Support for the idea of a Basic Income paid to every eligible adult and child is gaining across the developed world, though it remains a controversial and largely untested proposal. It has been defined as an income paid by a political community to all its members on an individual basis, without means test or work requirement, and would likely have significant implications for all socially valuable activities including those without direct economic benefit; caring is one such activity. Basic Income might replace other benefits, some of which are multi-dimensional in the way that they support citizens, going beyond the financial support that a Basic Income offers. One example is Parental Leave, which can have multiple aims, including gender equality in care as well as in the labour market. Whilst advocates argue that Basic Income would alleviate child and maternal poverty, critics are concerned that it would further entrench rather than undermine a gendered division of paid and unpaid labour. This paper considers the gendered implications of a Basic Income, in particular with regards to early parenthood. It concludes with a discussion of whether or not Basic income could replace Parental Leave policy or whether Parental Leave would still be needed as a complementary policy.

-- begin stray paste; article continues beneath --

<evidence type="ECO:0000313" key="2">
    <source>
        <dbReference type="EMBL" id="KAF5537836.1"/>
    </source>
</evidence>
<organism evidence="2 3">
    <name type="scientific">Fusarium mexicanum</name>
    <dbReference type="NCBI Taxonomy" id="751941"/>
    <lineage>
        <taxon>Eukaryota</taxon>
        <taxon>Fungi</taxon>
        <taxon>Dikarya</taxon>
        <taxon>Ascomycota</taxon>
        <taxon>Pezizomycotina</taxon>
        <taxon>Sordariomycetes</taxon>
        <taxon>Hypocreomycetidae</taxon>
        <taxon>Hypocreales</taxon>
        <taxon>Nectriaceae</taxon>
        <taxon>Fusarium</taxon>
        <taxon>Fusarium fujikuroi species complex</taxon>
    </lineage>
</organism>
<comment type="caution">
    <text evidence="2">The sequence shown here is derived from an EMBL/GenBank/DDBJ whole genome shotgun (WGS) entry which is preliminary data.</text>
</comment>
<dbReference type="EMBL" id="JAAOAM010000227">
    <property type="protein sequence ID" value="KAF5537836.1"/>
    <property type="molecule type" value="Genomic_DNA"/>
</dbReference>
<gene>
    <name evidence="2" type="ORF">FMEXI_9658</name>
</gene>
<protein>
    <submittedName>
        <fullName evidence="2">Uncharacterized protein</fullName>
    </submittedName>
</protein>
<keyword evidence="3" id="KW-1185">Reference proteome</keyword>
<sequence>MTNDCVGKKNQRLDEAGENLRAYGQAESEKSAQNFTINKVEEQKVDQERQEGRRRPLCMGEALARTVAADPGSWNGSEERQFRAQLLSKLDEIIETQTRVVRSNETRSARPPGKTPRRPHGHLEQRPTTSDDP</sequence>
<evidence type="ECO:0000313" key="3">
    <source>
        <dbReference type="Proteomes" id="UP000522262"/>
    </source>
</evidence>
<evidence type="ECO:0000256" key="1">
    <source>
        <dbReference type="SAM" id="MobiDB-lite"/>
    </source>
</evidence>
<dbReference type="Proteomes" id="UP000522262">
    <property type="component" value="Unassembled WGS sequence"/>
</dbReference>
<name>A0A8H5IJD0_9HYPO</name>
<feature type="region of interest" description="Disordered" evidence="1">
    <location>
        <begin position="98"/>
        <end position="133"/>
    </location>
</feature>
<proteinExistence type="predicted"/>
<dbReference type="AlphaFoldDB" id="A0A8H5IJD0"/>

Professor Alison Koslowski

Co-Editor, Families, Relationships and Societies


2017 edition of the 'International Review of Leave Policies and Research' now available at http://www.leavenetwork.org/lp_and_r_reports/